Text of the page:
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Thread: Lessons were learned—or relearned—the hard way, and now being forgotten

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    Council Member davidbfpo's Avatar
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    Default Lessons were learned—or relearned—the hard way, and now being forgotten

    The title is adapted from a short article by a British Army officer, centering around the lessons of fighting in Basra in 2007 onwards (27 February - 3 September 2007), and appears on the MWI website (part of West Point). It will join the main thread later:http://council.smallwarsjournal.com/...merged-thread)

    So a couple of "tasters":
    In Basra, many lessons were learned—or relearned—the hard way, and they are at risk of being forgotten....Basra offers a useful lens through which to explore them. To warfare futurists looking for low-risk, low-cost, silver-bullet answers to the conundrums of urban warfare, Basra’s lessons are inconvenient but necessary truths.
    Being British this is an understatement and reflects in 2019 IMHO a reluctance to admit some truths:
    The activities of other actors, not least the Iraqi Security Forces in their various guises, and unilateral action by various nations further added to the complexity.
    Then this:
    The experiences of British and coalition forces in Basra in 2007 demonstrated that urban operations, by their very nature, are as they are, and not as we would like them to be.
    Link:https://mwi.usma.edu/inescapable-tru...ns-basra-2007/

    I am curious whether the Danes are of the same opinion; they deployed an armoured infantry battalion group and Wiki indicates:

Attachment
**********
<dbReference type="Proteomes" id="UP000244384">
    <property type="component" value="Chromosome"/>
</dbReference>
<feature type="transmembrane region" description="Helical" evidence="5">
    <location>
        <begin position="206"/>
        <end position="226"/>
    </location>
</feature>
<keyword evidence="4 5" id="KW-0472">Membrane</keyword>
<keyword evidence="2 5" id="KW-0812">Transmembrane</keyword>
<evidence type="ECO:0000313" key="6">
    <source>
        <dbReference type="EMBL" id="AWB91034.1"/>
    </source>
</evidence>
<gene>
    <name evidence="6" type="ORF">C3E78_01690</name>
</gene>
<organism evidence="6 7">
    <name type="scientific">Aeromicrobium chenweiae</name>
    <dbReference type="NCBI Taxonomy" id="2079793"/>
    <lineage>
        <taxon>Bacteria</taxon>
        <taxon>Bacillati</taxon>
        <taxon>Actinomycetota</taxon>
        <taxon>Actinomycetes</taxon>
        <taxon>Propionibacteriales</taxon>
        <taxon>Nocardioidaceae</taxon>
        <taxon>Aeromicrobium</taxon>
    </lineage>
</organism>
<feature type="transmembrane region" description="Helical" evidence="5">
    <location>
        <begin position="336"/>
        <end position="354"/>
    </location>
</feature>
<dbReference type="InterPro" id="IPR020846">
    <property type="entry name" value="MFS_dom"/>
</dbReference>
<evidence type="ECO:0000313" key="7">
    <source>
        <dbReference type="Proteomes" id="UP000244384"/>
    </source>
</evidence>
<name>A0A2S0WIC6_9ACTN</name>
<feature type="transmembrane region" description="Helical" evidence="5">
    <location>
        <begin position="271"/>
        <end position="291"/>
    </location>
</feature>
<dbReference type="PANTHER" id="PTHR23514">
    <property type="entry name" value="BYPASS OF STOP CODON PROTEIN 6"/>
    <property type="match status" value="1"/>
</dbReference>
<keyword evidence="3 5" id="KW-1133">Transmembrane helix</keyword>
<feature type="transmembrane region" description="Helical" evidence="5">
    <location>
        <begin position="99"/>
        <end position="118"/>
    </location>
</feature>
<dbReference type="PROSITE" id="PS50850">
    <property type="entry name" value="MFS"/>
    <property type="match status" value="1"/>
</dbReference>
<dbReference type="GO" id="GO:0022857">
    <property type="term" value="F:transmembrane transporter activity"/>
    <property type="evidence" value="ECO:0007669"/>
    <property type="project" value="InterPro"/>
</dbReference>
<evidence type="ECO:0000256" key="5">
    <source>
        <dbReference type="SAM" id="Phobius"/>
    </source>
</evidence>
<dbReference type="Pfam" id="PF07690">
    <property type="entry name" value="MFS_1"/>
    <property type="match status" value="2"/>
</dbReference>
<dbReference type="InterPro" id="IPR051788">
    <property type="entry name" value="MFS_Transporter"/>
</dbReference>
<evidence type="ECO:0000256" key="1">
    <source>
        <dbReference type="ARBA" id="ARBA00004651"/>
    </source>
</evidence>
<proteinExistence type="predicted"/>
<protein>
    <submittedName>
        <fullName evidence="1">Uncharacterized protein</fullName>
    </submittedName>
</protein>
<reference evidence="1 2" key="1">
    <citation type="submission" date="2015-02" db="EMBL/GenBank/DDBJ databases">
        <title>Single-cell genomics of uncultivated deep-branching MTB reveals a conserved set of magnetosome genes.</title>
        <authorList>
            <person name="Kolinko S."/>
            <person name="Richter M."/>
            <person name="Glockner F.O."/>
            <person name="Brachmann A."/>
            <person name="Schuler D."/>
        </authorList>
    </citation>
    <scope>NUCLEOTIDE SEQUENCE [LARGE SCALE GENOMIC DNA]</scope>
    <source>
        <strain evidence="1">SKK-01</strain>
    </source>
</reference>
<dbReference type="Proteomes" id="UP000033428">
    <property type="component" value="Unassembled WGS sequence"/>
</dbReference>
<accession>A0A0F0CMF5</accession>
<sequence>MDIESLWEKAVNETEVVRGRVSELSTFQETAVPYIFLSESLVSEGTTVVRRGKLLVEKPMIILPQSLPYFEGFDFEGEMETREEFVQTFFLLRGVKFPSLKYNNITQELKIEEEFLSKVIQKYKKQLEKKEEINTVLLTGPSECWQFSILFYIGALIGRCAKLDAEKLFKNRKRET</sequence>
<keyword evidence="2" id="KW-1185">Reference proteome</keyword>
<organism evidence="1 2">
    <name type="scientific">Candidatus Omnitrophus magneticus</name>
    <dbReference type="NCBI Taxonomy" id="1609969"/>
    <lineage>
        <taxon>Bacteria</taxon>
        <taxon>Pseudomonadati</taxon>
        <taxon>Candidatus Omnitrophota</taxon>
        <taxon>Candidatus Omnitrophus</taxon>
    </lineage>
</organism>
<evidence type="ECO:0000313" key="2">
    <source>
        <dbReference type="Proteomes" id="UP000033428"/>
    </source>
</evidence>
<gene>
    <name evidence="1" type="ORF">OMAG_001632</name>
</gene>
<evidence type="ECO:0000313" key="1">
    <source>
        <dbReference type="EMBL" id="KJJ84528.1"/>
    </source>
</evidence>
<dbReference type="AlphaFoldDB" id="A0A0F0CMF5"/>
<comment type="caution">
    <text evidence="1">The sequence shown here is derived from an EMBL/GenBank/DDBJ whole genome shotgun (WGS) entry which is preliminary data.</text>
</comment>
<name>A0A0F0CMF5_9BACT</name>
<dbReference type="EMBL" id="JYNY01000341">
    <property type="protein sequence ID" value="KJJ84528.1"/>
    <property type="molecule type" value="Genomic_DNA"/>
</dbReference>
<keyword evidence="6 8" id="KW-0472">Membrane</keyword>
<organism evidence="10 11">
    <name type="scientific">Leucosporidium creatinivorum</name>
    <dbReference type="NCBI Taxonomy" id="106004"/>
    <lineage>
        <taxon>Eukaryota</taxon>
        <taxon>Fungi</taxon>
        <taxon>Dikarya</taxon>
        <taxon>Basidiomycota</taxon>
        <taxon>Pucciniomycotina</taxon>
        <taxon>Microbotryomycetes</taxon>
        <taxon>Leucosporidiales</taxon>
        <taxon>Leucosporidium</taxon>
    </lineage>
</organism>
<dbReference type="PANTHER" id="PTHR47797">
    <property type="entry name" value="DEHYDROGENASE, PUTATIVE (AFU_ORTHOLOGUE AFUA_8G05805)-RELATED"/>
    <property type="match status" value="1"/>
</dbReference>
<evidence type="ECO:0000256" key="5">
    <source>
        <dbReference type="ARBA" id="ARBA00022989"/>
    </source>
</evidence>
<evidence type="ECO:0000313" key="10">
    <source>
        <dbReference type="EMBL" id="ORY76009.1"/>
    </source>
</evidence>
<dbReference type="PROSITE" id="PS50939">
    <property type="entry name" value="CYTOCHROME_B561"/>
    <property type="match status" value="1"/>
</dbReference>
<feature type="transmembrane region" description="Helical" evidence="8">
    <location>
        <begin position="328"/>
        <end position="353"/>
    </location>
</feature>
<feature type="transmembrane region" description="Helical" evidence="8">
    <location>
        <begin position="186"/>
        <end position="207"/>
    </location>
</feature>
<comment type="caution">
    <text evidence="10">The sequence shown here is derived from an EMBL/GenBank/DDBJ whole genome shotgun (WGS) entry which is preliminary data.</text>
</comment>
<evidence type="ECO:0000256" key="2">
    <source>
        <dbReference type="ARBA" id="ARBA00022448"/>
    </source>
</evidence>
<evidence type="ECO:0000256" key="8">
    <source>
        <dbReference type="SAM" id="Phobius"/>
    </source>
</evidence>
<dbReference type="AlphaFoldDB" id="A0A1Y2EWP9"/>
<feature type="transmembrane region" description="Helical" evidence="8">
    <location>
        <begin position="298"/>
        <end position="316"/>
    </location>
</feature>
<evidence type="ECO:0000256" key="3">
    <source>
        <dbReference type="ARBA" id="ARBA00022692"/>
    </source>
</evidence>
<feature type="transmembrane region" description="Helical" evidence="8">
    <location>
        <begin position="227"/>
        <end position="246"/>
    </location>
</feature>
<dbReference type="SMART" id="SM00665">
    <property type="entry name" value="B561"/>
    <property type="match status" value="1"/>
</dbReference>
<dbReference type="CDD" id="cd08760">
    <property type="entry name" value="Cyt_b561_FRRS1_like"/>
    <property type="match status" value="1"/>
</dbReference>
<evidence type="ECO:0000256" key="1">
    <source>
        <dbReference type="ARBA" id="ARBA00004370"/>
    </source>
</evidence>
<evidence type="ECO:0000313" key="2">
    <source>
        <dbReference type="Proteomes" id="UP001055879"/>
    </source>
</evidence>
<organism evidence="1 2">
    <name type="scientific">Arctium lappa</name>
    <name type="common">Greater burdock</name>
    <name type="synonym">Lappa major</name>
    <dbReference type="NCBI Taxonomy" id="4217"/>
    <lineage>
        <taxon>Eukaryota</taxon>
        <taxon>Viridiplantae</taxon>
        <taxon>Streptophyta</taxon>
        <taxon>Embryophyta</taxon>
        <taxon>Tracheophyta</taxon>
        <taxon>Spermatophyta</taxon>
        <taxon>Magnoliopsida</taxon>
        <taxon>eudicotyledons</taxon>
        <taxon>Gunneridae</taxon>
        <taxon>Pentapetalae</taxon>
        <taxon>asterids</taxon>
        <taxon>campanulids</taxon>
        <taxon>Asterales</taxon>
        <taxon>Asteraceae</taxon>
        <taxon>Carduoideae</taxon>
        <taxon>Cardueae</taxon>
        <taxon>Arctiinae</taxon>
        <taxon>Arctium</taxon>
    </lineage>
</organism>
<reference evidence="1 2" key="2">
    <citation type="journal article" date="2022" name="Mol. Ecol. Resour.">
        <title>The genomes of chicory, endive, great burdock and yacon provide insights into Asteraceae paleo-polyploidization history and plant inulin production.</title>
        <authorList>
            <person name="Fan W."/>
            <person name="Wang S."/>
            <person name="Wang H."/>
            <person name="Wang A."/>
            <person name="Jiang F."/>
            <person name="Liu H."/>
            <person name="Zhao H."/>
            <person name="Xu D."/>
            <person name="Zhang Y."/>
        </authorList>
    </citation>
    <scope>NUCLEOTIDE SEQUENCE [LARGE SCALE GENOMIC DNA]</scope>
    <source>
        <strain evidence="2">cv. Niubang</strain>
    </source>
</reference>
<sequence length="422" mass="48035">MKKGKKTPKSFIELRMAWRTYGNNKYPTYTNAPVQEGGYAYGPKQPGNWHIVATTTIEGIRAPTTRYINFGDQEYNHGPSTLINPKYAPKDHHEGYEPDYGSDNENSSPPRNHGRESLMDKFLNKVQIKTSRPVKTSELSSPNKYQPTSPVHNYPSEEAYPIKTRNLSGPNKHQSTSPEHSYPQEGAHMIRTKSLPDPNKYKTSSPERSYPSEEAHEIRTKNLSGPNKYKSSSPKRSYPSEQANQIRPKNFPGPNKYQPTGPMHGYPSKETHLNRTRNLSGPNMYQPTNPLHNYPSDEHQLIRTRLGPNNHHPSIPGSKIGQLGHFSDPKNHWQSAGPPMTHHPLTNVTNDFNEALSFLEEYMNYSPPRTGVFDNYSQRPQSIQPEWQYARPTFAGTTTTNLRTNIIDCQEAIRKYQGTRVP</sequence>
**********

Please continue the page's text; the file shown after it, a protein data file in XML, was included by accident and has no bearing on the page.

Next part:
Denmark withdraw and exit the war due to the high loss in soldiers (seven or eight deaths).
    Link:https://en.wikipedia.org/wiki/Siege_...bases_in_Basra and:https://en.wikipedia.org/wiki/Dancon/Irak
    davidbfpo

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    The article listed some lessons relearnt, but it didn't make a case for why the British Army is at risk of being forgotten? It would insightful to see if the British military education and training systems have deliberately opted to stop teaching these lessons.

    Furthermore, this comment, is true for all conflicts in all environments.

    The experiences of British and coalition forces in Basra in 2007 demonstrated that urban operations, by their very nature, are as they are, and not as we would like them to be.
    Amateurs will follow their doctrine until it leads to their defeat, while professionals may start with a doctrinal approach, they then adapt to the realities on the ground. It is impossible to educate, man, and equip a military for all potential scenarios. No one is comfortable when the fight turns into a fight you didn't train for, but if you can escapte the constraints of bureaucratic processes, soldiers will adapt. I'm not a fan of a Secretary Rumfeld, but he was absolutely correct when he said you go to war with the Army you have, not the Army you want (training, force structure, equipment). Left unsaid, after you go to war you adapt your doctrine, force, and equipping to the problem at hand.

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